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Ian Williams, Tomson Highway on all-male short list for $60,000 Hilary Weston Writers’ Trust non-fiction prize

Ian Williams, Tomson Highway on all-male short list for $60,000 Hilary Weston Writers’ Trust non-fiction prize
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Memoirs, men and Indigenous writers dominate the short list for the 2021 Hilary Weston Writers’ Trust non-fiction prize, the winner of which will be awarded $60,000.

The shortlisted books, announced Wednesday morning , were chosen from 107 volumes submitted by 64 publishers across the country by jury members and writers Kevin Chong, Terese Marie Mailhot and Adam Shoalts.

The five finalists, who each receive $5,000, are:

“NISHGA,” by Edmonton writer Jordan Abel, published by McClelland & Stewart. This is a gorgeous and powerful book that combines notes and poetry and ephemera and art and photos. In an interview with the Star , Abel said, “The book, in addition to being about the afterlife of residential school, is absolutely philosophically about what it means to be Indigenous and what it means to be human, as well.” The jury’s citation said that: :‘NISHGA’ wades into Indigenous artistry in a colonized space and the brutal history of forced assimilation … Abel takes the most natural path to its end and, in doing so, finds his own winding way.”

“On Foot to Canterbury: A Son’s Pilgrimage,” by Ken Haigh of Clarksburg, Ont., published by University of Alberta Press. Part travel writing, part memoir, this book chronicles a time-worn pilgrimage to the shrine of Saint Thomas Becket at Canterbury Cathedral, as the author explores literature and ideas of spirituality. “Beautifully written, eloquent, descriptive,” said the jury. “A story that skilfully weaves historical anecdotes into the author’s journey, leaving the reader with practical, sage advice.”

“Permanent Astonishment: A Memoir,” by Tomson Highway of Gatineau, Que., published by Doubleday Canada. Cree writer and playwright Highway’s latest book is being feted here pre-publication: it’s not out until Sept. 28. While his most recognizable title might well be the play “Dry Lips Oughta Move to Kapuskasing,” this memoir is highly anticipated. The jury’s comments: “A mesmerizing, funny, joyous story of coming of age in a Cree-speaking family … While unstinting about the abuse he and others suffered, Highway makes a bold choice to accentuate the wondrousness of his school years.”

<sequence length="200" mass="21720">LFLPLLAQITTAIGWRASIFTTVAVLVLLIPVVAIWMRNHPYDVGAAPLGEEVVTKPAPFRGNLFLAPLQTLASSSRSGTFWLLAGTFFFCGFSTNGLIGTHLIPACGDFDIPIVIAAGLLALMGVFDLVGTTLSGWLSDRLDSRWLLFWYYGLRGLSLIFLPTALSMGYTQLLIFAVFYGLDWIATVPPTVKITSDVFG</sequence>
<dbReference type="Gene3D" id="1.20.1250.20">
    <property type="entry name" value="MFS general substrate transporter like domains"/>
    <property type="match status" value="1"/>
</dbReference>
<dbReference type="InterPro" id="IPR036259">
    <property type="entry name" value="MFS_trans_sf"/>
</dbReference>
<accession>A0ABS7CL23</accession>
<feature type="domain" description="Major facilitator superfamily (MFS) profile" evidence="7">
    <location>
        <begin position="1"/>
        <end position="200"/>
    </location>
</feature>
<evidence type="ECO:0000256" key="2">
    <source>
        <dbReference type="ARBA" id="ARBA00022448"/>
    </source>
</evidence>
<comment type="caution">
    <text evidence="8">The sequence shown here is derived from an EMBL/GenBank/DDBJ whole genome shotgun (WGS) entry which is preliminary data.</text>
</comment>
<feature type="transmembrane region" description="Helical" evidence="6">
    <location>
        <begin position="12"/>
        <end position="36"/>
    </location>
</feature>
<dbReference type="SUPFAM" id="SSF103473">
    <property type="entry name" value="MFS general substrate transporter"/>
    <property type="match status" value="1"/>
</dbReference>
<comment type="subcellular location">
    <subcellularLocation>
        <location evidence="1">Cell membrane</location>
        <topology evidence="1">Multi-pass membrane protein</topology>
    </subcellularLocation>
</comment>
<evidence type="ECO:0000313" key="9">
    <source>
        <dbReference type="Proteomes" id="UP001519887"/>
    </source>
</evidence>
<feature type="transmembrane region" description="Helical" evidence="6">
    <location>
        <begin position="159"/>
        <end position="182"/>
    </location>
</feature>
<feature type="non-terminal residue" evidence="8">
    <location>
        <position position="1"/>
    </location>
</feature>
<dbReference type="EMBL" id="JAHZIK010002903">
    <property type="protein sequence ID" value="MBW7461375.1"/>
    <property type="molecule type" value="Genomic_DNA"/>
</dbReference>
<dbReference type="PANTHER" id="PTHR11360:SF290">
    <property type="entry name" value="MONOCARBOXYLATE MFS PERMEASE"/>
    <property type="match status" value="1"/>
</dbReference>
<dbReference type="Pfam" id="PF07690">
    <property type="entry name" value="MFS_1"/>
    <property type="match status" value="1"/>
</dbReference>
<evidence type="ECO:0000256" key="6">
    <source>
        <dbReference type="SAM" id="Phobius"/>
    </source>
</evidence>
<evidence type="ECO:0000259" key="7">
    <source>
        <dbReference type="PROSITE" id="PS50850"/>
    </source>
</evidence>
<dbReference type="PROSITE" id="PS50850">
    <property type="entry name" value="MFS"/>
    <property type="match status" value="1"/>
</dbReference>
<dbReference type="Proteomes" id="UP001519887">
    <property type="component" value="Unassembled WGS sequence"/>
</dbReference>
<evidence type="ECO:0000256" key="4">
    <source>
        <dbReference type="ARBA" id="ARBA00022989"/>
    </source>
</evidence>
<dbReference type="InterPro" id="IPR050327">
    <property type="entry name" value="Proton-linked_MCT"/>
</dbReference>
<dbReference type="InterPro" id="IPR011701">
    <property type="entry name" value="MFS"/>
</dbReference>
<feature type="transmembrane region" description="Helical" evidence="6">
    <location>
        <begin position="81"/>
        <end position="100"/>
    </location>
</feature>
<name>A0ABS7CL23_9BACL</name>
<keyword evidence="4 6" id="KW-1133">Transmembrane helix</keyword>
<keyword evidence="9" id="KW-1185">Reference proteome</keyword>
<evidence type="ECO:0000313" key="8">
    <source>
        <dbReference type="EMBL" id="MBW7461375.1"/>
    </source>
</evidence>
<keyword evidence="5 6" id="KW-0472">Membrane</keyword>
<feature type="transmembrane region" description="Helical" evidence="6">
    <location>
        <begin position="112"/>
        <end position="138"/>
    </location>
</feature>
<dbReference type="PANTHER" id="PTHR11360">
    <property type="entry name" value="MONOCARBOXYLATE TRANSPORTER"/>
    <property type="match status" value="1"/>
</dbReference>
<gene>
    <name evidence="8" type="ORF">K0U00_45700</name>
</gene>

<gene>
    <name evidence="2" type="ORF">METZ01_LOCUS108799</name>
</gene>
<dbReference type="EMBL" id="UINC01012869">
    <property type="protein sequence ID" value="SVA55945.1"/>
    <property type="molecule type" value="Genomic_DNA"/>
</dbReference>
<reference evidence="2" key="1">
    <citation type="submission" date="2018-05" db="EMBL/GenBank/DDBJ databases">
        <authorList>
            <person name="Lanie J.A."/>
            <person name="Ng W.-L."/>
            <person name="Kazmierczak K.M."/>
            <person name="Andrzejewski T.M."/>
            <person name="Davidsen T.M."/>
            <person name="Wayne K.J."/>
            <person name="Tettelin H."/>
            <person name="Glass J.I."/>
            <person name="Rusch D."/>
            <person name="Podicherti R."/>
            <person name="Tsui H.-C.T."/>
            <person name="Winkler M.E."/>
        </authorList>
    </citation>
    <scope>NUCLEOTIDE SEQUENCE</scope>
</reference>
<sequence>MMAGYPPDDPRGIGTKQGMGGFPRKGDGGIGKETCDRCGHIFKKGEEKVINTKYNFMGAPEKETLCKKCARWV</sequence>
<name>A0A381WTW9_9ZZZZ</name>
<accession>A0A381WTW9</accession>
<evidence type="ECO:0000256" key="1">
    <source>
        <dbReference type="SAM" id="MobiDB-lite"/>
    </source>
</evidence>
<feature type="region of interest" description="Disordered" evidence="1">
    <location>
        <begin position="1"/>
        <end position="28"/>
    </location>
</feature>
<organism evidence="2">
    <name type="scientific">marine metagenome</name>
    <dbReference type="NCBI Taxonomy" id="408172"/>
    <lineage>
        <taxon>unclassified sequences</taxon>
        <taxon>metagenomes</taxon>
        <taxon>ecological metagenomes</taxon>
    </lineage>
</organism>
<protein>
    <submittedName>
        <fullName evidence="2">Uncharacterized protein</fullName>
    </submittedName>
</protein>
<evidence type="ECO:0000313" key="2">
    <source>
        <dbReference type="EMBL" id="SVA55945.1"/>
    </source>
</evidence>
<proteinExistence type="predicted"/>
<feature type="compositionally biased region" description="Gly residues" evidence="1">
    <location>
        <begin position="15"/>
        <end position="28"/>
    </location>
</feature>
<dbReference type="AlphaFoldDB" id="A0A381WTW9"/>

“Peyakow: Reclaiming Cree Dignity, A Memoir,” by Darrel J. McLeod of Sooke, B.C., published by Douglas & McIntyre. McLeod’s previous memoir, “Mamaskatch,” won the 2018 Governor General’s Literary Award for non-fiction. This followup memoir focuses on his later life; it’s a book the jury thought “digs into the complexity of Indigenous identity, including the divisions sowed by colonization and by one’s community … This book is a testament to the connections that remain, and the power to repair and reconnect.”

“Disorientation: Being Black in the World” by Ian Williams of Toronto, published by Random House Canada This book of essays comes out in a week, but in an advance interview with the Star, Williams said, “Sometimes I think Blackness is a case study for the human experience. Nobody wants to be generalized, nobody wants to be unfairly treated or disadvantaged. Nobody wants any of that.” He is no stranger to prizes, having won the Giller for his novel “Reproduction” and been a finalist for the Griffin Poetry Prize. The jury calls this book “a collection of structurally innovative, erudite, multi-faceted and nimble essays about race and Blackness … In an age of hot takes and condemnation, Williams’ essays reflect, explore and illuminate.”
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